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Please use this identifier to cite or link to this item: http://repository.iitr.ac.in/handle/123456789/22702
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dc.contributor.authorOsei M.J.-
dc.contributor.authorSengupta, Shruti-
dc.date.accessioned2022-03-21T09:51:50Z-
dc.date.available2022-03-21T09:51:50Z-
dc.date.issued2019-
dc.identifier.citationGrowth and Change, 50(3): 880-893-
dc.identifier.issn174815-
dc.identifier.urihttps://doi.org/10.1111/grow.12319-
dc.identifier.urihttp://repository.iitr.ac.in/handle/123456789/22702-
dc.description.abstractRecent studies have found evidence of a local employment multiplier’s effect. For the most part, these studies provide an average estimate for all labor markets. In this paper, we examine how the average local employment multiplier, the effect of an exogenous increase in employment in the tradable sector on total employment, depends on the characteristics of the local labor market. Specifically, we estimate the average multipliers for coastal, noncoastal, large, and small metropolitan statistical areas (MSAs) across different time periods using the data of 333 US MSAs. Overall, we find a reduced form of local employment multiplier ranging from 1.38 to 2.24, which is within the range of typically estimated local employment multipliers. In addition, the characteristics of the local labor market matter. The local multipliers appear larger in noncoastal and large MSAs. For small and coastal metros, the multiplier is closer to 1.5 than to 2.0 while in the case of large and noncoastal metros, it is closer to 2.0 than to 1.5. The local multipliers are also sensitive to the time period considered. © 2019 Wiley Periodicals, Inc.-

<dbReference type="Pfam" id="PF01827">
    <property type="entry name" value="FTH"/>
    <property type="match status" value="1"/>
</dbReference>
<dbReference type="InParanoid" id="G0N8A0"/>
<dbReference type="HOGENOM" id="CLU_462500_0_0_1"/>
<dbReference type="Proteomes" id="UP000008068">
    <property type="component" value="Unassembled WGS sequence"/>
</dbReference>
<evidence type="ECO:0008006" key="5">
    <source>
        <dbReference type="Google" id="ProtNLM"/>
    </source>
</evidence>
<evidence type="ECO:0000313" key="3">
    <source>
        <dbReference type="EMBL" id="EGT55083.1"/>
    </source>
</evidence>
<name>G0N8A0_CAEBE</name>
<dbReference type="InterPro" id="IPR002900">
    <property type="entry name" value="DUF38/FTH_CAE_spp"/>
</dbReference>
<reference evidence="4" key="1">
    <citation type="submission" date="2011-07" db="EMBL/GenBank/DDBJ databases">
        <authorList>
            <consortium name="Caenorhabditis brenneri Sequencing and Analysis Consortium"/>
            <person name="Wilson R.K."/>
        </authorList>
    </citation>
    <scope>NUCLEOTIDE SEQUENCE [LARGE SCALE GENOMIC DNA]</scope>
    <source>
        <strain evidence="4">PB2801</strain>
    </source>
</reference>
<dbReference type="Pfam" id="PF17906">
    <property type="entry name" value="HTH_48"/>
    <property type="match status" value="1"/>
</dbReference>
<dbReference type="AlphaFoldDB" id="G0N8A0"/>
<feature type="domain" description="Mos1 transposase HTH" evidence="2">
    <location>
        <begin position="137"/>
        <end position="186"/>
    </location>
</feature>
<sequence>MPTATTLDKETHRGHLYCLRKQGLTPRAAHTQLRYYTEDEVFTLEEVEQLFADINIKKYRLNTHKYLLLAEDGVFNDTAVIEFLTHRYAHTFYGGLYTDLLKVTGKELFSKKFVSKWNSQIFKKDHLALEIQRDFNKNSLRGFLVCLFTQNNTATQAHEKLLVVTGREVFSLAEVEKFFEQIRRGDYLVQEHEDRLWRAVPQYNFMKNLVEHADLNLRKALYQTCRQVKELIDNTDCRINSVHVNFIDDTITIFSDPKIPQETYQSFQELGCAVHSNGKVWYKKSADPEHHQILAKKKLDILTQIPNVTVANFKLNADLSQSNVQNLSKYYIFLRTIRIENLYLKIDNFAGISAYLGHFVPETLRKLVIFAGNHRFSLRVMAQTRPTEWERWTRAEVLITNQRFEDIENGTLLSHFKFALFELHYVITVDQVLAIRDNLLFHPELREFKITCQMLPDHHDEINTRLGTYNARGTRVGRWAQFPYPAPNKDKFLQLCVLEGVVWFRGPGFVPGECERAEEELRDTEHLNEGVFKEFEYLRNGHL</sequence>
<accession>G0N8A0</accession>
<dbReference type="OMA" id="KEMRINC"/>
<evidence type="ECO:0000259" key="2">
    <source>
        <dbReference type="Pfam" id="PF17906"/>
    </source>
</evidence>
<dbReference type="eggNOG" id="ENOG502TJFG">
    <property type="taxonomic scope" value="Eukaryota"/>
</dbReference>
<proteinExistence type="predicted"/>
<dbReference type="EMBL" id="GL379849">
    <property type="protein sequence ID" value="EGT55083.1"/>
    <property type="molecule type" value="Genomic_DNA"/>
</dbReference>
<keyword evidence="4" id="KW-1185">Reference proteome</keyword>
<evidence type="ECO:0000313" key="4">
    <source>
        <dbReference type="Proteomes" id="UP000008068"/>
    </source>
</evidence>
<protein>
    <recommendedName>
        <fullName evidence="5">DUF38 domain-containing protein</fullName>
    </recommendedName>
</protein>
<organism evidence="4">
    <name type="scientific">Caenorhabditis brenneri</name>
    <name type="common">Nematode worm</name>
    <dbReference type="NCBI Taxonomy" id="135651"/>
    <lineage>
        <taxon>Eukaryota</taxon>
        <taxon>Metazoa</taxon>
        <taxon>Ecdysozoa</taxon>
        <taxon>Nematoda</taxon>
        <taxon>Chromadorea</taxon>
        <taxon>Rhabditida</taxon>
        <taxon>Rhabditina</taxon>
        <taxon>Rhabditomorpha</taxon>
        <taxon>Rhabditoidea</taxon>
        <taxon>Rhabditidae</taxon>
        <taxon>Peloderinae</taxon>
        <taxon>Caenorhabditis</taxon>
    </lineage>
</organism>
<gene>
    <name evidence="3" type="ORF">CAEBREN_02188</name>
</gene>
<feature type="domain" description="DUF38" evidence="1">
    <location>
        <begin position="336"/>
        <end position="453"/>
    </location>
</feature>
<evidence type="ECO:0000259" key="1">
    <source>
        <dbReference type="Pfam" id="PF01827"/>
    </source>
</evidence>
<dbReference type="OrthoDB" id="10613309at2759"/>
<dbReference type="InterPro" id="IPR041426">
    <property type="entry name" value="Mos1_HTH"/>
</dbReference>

dc.language.isoen_US-
dc.publisherBlackwell Publishing Inc.-
dc.relation.ispartofGrowth and Change-
dc.subjectemployment generation-
dc.subjectheterogeneity-
dc.subjectlabor market-
dc.subjectmetropolitan area-
dc.subjectUnited States-
dc.titleHeterogeneity in the local employment multipliers in the United States-
dc.typeArticle-
dc.scopusid57202855303-
dc.scopusid57209719327-
dc.affiliationOsei, M.J., Department of Economics, Bates College, Lewiston, ME, United States-
dc.affiliationSengupta, S., Department of Economics, Oklahoma State University, Stillwater, OK, United States-
dc.description.fundingWe thank the editor, Dan Rickman, and John V. Winters for the valuable suggestions and comments that significantly improved the paper.-
dc.description.correspondingauthorSengupta, S.; Department of Economics, United States; email: shruti.sengupta@okstate.edu-
Appears in Collections:Journal Publications [HS]

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